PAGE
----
The following Property Disputes practice note provides comprehensive and up to date legal information covering:
ARCHIVED: This archived Practice Note is drafted in the context of the previous/old Electronic Communications Code (the previous Code) (and covers who has Code powers and who has Code protection when site sharing under the previous Electronic Communications Code), but the contents remain relevant for the purposes of the transitional provisions set out in the new Code. It is not maintained and is for background information purposes only.
The new Code (under Schedule 3A, Part 1 to the Communications Act 2003) came into force on 28 December 2017. The transitional provisions in the new Code, set out in Schedule 2 to the Digital Economy Act 2017, provide that whilst subsisting agreements under the previous Code (ie an agreement under paragraph 2 or 3 or a court order granting Code rights under paragraph 5 of the previous Code) will continue to have effect as an agreement under the new Code, this is subject to modifications, including in relation to termination in respect of certain subsisting agreements. The transitional provisions also preserve the rights of the operator or landowner as appropriate to rely on provisions under the previous Code including making a paragraph 5 application for a court order for a new agreement, or using the paragraph 20 or 21 procedure for removal or alteration of apparatus. For further details of the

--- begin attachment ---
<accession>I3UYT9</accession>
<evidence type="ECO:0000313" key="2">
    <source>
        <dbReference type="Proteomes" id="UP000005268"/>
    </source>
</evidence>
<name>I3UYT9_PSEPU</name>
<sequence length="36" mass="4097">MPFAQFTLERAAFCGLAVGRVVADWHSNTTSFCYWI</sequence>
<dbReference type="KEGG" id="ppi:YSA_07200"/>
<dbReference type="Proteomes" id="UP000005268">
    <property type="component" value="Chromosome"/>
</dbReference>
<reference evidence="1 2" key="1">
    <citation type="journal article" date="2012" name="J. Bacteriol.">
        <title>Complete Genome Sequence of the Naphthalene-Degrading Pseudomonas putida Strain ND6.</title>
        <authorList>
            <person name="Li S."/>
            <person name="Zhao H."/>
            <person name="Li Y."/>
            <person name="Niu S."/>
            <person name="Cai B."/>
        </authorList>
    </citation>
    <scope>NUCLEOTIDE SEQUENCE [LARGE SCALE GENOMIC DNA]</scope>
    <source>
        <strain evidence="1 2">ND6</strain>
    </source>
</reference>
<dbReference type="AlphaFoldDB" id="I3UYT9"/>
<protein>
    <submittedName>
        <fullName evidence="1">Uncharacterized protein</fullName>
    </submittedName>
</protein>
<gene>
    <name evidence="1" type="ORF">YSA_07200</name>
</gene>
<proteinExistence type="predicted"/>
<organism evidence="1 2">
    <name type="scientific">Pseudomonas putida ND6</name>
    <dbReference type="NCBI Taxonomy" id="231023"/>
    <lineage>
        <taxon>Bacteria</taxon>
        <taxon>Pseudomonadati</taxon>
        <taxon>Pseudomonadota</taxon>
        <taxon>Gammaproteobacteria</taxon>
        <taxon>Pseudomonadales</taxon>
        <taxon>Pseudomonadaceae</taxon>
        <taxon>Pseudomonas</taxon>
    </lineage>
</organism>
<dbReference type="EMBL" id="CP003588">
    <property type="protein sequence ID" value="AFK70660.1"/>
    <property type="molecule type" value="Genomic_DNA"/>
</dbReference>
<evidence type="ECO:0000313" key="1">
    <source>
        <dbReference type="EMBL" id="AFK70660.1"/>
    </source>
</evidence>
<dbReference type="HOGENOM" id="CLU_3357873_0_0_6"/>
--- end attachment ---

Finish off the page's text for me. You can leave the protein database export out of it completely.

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This Practice Note provides guidance on the interpretation and application of the relevant provisions of the CPR. Depending on the court in which your matter is proceeding, you may also need to be mindful of additional provisions—see further below.You should also consider if the proceedings will be
A certificate of title (also known as a certificate on title) is a particular species of report on title.When solicitors are instructed to investigate title to land (for instance, when land is being acquired or offered up as security), they will write a report on title for their client, which sets
The offence of violent disorderViolent disorder can be tried in the magistrates' court or the Crown Court. These offences will normally be dealt with in the Crown Court. However, there may be cases involving minor violence or threats of violence leading to no or minor injury, with few people
There are several offences of tipping-off and prejudicing an investigation that apply to the regulated sector. There is also an offence of prejudicing an investigation that applies only to the unregulated sector. Both sectors are subject to an additional offence of interfering with documents.This
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